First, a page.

Some Republicans have expressed inclinations to save the federal government money by denying Medicaid to Ohioans, even though it would cost Ohio $1 billion.

Insuring through Medicaid, though, is more than a third less expensive than private insurance.

The table below compares spending on Community Adults in Ohio Medicaid to exchange premiums in Ohio.


* if Ohio doesn’t expand Medicaid

As you see, the federal government would be spending $1300 more per enrollee to put them into the Exchange.

It’s not until we get to 218% of poverty (or $25,090) that the federal subsidy for private insurance in Ohio is lower than the federal cost of Medicaid in Ohio.

This is because Medicaid has far lower reimbursement rates than private insurance.  The Exchange could bargain for combined reimbursement rates and achieve some cost savings for the feds, but that would require a governor willing to take responsibility for Ohio’s insurance coverage.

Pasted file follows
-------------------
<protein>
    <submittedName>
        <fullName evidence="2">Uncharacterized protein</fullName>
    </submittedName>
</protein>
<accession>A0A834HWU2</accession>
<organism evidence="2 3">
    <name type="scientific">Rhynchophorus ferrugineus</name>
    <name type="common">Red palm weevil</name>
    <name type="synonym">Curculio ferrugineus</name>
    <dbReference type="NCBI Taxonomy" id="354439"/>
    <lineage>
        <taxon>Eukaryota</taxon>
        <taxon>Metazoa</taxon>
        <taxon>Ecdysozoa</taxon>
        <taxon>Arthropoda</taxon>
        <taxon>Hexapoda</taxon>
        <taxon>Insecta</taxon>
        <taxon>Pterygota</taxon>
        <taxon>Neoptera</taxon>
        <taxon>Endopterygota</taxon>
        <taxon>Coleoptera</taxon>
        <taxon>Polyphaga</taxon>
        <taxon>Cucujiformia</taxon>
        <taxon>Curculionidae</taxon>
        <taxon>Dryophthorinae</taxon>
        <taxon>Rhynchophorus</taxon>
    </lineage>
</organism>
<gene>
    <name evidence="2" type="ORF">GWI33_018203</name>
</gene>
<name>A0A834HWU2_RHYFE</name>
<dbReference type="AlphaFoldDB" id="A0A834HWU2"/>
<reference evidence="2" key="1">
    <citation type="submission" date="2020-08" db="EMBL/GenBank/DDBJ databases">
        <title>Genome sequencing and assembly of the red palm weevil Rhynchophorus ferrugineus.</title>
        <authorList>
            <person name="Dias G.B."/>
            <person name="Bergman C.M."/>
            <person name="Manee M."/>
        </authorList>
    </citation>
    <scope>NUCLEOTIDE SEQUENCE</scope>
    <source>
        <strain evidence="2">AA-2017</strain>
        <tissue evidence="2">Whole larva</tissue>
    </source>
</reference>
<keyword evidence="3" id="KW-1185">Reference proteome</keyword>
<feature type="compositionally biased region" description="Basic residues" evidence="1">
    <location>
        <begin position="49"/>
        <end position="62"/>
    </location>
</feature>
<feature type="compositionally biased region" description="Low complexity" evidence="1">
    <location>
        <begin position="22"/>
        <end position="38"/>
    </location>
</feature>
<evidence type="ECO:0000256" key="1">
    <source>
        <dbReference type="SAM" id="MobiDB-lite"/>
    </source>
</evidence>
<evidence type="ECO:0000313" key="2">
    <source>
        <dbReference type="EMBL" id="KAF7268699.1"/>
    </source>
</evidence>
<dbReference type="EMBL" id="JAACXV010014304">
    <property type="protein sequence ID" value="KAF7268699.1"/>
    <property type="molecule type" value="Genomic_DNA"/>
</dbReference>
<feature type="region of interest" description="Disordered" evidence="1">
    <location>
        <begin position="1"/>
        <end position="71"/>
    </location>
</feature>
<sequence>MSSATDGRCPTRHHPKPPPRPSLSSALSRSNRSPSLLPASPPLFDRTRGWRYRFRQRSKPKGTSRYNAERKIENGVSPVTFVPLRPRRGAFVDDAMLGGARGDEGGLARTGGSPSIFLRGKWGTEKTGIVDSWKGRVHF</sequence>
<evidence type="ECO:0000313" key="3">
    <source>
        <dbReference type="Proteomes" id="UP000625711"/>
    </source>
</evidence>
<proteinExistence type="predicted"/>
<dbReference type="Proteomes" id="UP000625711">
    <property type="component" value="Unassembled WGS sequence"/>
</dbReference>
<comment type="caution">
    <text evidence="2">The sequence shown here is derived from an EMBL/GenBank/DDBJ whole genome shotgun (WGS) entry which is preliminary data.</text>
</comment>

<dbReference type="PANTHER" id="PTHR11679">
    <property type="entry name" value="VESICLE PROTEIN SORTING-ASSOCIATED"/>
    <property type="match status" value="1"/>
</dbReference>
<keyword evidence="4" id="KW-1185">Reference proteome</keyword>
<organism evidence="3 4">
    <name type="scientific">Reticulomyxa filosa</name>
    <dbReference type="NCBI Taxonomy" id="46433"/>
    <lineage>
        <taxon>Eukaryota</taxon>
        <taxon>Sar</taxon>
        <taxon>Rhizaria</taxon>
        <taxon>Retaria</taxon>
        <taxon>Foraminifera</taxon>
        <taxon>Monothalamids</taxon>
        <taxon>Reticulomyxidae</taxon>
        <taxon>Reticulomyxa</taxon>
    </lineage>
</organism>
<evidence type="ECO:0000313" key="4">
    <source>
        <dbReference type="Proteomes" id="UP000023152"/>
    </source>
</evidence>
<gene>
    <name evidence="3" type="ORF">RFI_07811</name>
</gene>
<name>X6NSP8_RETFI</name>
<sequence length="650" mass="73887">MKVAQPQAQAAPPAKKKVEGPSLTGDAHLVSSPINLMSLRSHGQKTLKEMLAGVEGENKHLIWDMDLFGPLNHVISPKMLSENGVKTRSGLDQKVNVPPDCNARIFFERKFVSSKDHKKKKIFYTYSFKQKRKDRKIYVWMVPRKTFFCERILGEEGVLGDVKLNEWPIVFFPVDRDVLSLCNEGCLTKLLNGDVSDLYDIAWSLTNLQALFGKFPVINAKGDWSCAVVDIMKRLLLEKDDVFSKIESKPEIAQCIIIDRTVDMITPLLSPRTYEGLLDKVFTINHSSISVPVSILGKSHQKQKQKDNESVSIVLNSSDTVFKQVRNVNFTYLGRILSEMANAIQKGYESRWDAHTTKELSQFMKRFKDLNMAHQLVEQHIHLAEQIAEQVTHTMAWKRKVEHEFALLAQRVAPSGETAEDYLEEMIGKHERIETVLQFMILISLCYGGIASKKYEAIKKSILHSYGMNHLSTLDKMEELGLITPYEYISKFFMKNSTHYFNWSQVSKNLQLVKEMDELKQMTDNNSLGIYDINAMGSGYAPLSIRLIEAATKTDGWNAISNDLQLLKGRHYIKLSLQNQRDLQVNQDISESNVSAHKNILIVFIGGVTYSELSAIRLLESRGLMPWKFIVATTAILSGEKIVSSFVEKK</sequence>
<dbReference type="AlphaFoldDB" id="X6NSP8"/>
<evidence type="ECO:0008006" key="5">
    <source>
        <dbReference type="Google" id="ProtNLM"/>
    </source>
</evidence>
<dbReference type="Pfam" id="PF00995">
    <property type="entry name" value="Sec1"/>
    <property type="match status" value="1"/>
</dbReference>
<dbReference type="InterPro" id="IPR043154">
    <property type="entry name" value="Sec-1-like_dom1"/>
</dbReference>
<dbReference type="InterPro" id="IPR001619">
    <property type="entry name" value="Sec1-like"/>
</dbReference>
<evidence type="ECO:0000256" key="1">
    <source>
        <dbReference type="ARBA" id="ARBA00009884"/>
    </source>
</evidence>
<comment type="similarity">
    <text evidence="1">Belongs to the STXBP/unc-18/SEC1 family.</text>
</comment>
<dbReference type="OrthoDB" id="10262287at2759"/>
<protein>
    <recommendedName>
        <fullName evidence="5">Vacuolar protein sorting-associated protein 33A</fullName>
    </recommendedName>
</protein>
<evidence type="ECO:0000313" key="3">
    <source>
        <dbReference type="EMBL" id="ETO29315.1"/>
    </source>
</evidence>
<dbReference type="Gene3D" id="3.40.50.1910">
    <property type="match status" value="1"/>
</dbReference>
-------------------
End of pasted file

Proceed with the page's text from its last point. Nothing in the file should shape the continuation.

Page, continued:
So, fiscally conservative Ohio Republicans:  you should cut our federal spending by expanding Medicaid coverage to 218% of poverty.


Kaiser State Health Facts

Kaiser Subsidy Calculator, for a 43-year old single Ohioan

two notes on fudging:  I’m assuming that exchange premiums will be around the same as employer premiums, since there’s a similarly large risk pool and no adverse selection.  If exchange premiums are higher–then we should expand Medicaid higher yet!

Also, the Medicaid per capita figure ($3315) is from 2009, while the employer insurance figure ($5054) is from 2011.  The point remains, though.